Tuesday, May 20, 2008

Media training workshop will help prepare ag community

Near the end of May, a media training workshop is being held in Portland to help people in the ag community understand the media better but also prepare them for doing interviews.

The idea first was suggested last November, and eagerly embraced even by those who quite regularly are interviewed by journalists. Everyone felt you can never get enough training in this area of communication. Sometimes agricultural groups or even individual farmers just want to get their message out, to educate consumers or perhaps influence more positive legislation, image or buying habits.

In today's media environment, sources are pressured to be even more focused, succinct and prepared to give articulate messages within a few seconds. Often these are made to jouralists with threatening deadlines and little background in agriculture.

The workshop will give tips on how to handle these interviews.

Sometimes people find themselves in a crisis management situation — some disaster has struck their industry. It could be BSE, Sudden Oak Death, E. Coli, animal rights abuses or some other unwanted event that throws the spotlight on someone when it might be least expected.

The workshop will provide advice and training on what to do, and also allow people to share anecdotes of things that have happened to them so they can share their collective wisdom on maybe how to handle things differently in the future.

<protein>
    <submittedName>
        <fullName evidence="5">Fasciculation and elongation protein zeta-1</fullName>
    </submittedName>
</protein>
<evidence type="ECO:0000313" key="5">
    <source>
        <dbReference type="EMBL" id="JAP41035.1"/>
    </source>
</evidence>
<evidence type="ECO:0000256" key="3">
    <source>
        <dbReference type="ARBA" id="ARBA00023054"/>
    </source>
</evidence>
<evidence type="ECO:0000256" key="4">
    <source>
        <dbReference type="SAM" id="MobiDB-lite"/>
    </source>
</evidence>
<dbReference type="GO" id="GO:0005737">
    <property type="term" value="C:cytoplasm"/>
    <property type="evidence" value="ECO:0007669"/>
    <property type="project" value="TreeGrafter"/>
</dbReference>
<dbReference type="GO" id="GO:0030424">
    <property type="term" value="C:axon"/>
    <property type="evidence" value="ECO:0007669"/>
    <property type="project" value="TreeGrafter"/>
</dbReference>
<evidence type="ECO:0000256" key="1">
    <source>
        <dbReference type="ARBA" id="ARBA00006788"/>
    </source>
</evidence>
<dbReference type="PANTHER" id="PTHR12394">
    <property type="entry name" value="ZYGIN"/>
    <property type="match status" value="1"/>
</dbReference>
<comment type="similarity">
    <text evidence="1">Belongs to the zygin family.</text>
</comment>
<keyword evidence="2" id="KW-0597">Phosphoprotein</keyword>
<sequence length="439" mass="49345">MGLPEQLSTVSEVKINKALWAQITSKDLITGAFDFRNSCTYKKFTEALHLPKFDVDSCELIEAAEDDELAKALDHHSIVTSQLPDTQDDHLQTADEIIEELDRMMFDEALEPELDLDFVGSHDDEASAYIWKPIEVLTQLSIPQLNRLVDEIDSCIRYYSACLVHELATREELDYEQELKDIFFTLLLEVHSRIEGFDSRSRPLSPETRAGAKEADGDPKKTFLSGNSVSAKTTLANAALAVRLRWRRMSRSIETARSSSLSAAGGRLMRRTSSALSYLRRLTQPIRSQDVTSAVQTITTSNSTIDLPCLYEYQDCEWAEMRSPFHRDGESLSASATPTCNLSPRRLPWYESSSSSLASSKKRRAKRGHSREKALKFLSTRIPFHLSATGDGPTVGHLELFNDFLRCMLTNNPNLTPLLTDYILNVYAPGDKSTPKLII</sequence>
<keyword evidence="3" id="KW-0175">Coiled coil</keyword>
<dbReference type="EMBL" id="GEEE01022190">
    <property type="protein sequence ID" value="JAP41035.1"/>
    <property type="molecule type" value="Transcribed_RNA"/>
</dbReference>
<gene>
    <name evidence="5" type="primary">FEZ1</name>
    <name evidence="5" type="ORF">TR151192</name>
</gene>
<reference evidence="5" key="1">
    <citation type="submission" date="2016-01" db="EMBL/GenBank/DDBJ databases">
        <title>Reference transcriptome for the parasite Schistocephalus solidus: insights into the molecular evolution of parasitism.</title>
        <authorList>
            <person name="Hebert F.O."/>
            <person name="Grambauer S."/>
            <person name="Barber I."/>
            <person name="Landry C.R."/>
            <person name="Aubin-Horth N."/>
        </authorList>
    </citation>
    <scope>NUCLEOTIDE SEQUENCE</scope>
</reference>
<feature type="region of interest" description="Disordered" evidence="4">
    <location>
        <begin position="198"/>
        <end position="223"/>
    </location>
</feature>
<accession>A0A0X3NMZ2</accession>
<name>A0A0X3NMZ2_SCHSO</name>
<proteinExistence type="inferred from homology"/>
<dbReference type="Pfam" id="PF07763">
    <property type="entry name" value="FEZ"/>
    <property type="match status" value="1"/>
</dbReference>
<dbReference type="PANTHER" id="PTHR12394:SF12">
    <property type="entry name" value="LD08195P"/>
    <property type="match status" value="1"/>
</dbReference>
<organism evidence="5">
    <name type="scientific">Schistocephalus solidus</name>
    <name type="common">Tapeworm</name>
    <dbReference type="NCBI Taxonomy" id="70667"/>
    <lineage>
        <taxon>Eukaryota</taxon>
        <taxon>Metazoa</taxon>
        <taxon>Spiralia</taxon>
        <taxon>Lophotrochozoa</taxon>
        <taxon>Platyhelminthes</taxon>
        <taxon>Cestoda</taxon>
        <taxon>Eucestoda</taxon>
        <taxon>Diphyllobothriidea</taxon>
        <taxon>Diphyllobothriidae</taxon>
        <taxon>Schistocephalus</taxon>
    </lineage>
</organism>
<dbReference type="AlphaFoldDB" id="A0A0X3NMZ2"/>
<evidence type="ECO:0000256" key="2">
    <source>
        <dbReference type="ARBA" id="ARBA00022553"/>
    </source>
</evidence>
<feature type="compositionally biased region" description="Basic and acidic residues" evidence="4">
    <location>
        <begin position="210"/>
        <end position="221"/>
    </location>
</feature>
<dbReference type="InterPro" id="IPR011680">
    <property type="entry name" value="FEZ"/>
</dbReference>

Another part of the workshop will be about the changing technology: Journalists carry new tools, and even print reporters may be using digital cameras, digital audio taperecorders and small camcorders — and be posting stories/audio/video within hours, if not minutes, after an interview.

The workshop will give people a taste of what it's like to face a big TV camera, but also the little camcorders that allow such easy transfer to websites such as YouTube.

Last week, a few people got a taste of this at Oregon Board of Agriculture meeting in Portland.

I carried in our new small camcorder and the digital taperecorder and taped some of what was being presented to the board.

At first some people were unnerved by a little camera on a tripod. They probably would be even more nervous if they thought I might use this as part of the workshop coming up.

But perhaps even more unnerving is realizing the power these new tools — and the changing technology of communication — have and how quickly messages can get out.

I taped an interview with Tammy Dennee of the Oregon Wheat Growers League and posted a few video clips online early Friday morning on YouTube.

By noon today, four days later, one of the videos has had more than 26,000 views. A second clip has more than 900 views.

Welcome to the power of YouTube. It can be very powerful.

But also think of what can be done by those who learn to harness the power.

That is the goal of the media training workshop: Know what can be done with technology, understand the media better, and be prepared to get the right message of agriculture out to audiences.

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